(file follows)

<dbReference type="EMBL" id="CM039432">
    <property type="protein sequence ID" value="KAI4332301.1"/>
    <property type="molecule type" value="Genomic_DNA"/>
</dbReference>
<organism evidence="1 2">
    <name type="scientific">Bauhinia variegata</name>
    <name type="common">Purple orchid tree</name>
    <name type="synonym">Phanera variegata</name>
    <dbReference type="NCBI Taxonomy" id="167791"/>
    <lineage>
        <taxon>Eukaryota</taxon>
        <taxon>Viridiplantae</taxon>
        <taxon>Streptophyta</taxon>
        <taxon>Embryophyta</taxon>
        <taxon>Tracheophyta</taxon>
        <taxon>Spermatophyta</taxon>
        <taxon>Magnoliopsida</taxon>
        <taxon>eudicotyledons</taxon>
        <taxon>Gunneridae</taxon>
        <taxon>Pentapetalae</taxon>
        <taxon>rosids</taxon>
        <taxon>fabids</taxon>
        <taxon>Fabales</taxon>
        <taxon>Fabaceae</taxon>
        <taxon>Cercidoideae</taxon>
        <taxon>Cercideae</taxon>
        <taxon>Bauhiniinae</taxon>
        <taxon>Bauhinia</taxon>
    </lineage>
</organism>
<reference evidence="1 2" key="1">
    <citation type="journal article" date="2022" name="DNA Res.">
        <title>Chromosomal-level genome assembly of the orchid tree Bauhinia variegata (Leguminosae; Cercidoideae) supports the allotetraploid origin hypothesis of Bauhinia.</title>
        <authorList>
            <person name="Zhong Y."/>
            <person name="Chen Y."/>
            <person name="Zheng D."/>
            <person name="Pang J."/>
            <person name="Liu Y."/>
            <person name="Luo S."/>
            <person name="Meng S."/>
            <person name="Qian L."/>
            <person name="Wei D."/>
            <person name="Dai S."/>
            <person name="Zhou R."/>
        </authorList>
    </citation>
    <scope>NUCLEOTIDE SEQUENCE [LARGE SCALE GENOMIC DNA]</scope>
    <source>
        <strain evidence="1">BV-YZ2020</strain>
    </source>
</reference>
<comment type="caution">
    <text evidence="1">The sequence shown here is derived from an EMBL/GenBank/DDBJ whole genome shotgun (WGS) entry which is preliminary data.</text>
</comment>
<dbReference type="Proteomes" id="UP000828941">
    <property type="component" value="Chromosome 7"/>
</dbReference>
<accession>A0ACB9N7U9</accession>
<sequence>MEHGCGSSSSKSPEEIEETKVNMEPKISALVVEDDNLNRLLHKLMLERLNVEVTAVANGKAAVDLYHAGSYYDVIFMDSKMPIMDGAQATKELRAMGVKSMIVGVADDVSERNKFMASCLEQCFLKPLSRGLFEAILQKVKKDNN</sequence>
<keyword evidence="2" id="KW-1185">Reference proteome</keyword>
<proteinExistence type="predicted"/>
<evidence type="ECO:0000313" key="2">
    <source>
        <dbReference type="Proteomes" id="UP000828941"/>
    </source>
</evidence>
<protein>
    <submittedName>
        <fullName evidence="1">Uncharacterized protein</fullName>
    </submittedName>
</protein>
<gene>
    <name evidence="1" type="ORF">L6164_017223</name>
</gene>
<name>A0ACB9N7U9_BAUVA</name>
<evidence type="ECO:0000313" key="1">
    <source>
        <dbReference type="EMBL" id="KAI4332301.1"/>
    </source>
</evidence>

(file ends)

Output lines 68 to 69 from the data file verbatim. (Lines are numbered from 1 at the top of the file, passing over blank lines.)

<protein>
    <submittedName>